Weight Control: Washington University Physicians
Maintaining a healthy body weight is one of the most important things we can do to stay active and vital, says Washington University gastroenterologist Dr. Vlad Kushnir. Trying to lose a significant amount of weight may seem like an uphill battle, but there are effective nonsurgical procedures for patients who need help, he says. Both endoscopic sleeve gastroplasty (ESG) and revision of gastric bypass can help patients control food intake. These techniques can help reduce weight safely, and their long-term results are promising, Kushnir notes.
ESG is so named because it uses permanent sutures placed via endoscopy to cinch the stomach into a narrower, sleeve-like shape. It helps control appetite because it decreases the stomach’s size by up to three-quarters, causing the patient to feel full more quickly, Kushnir says. ESG is performed at the Washington University and Barnes-Jewish Center for Advanced Medicine under general anesthesia, and the patient normally returns home the same day. Elaine Lannom of Millersville, Missouri, had the procedure done in June and says she is more than halfway to her goal of losing 60 pounds. “In the past, when I went out walking with someone, I would divert their attention away from me while I stopped to catch my breath,” she says. “Half of my family is overweight, and my doctor said I was heading toward diabetes. But I didn’t want to check my blood sugar all day. That gave me the final push to do something.”
Lannom says the ESG procedure was very manageable for her, and she now can be active without shortness of breath. “My bloodwork is normal, my clothes fit much better and I have more energy,” she says. The patient consumes a liquid diet for a few days after ESG, then switches to reduced-calorie meals under the guidance of a dietitian. Most people can return to work in two or three days, Kushnir says. “The only restriction at that point is a modified diet. There aren’t a lot of foods that are off limits, but you do need to stay away from high-calorie foods,” he notes.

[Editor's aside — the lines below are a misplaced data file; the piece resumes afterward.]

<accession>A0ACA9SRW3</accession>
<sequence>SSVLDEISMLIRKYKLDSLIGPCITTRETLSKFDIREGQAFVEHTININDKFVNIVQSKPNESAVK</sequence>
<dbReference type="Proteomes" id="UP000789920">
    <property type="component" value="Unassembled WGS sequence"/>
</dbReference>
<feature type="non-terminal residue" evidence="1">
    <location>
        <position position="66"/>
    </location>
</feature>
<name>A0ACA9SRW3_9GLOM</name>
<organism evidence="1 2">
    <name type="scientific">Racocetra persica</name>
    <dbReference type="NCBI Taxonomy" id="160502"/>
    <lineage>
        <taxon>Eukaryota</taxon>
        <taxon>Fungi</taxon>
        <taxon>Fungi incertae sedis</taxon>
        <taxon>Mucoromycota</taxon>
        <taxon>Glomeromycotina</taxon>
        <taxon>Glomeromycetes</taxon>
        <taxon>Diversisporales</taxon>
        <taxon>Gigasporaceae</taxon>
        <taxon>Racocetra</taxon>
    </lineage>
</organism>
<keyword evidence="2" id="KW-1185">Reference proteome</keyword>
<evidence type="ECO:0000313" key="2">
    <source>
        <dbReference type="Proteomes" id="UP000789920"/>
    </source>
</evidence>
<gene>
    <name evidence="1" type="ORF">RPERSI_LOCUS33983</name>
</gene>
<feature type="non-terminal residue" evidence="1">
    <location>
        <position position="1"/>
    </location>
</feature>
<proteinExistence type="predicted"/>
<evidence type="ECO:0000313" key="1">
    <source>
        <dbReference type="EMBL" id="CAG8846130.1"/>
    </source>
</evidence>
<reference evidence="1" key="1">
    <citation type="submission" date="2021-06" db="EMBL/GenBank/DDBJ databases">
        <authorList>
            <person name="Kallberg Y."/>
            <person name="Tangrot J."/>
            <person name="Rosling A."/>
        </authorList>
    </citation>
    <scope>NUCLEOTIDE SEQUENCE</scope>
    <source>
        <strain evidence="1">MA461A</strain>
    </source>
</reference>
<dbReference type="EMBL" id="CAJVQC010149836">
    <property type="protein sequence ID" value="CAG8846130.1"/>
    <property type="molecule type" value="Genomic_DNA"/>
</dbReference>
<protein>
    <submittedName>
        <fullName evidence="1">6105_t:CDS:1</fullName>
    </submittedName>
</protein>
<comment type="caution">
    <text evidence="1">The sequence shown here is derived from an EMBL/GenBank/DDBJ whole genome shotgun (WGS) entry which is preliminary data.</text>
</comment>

Weight loss amounts vary, but a 12 to 20 percent reduction of total body weight is normal. That’s comparable to other procedures like gastric band surgery, Kushnir says. He says he also is seeing positive results with revision of gastric bypass, another endoscopic technique. “This is for people who had good results with gastric bypass surgery, but the small pouch created at the top of the stomach has stretched and the patient no longer has the typical ‘full’ feeling when eating. That can lead to weight gain,” he says. Revision uses sutures to narrow the opening at the top of the pouch and the pouch itself.
When revision is needed, Kushnir says he and his team first find out if social or lifestyle factors also are contributing to the patient’s weight gain. “We work with a dietitian and behavioral coach to see if there are unhealthy eating patterns or psychological issues to be addressed,” he notes. “Once the revision is complete, we typically see a reduction of 20 to 25 percent of total body weight.” Patients receive lifestyle and diet coaching with the center’s other weight loss procedures, too. “We work closely with our entire multidisciplinary bariatric team to ensure the best outcome for every patient,” Kushnir says.
Washington University Physicians offers a complete slate of services to help patients maintain a healthy bodyweight and lifestyle. Pictured on the cover: Washington University Gastroenterologists and nonsurgical weight loss providers Dr. Michael Bennett and Dr. Vlad Kushnir. For details, visit barnesjewishwestcounty.org/nonsurigical-weightloss or call 314.362.2652.
Cover courtesy of Washington University Physicians
Cover photo: Bill Barrett
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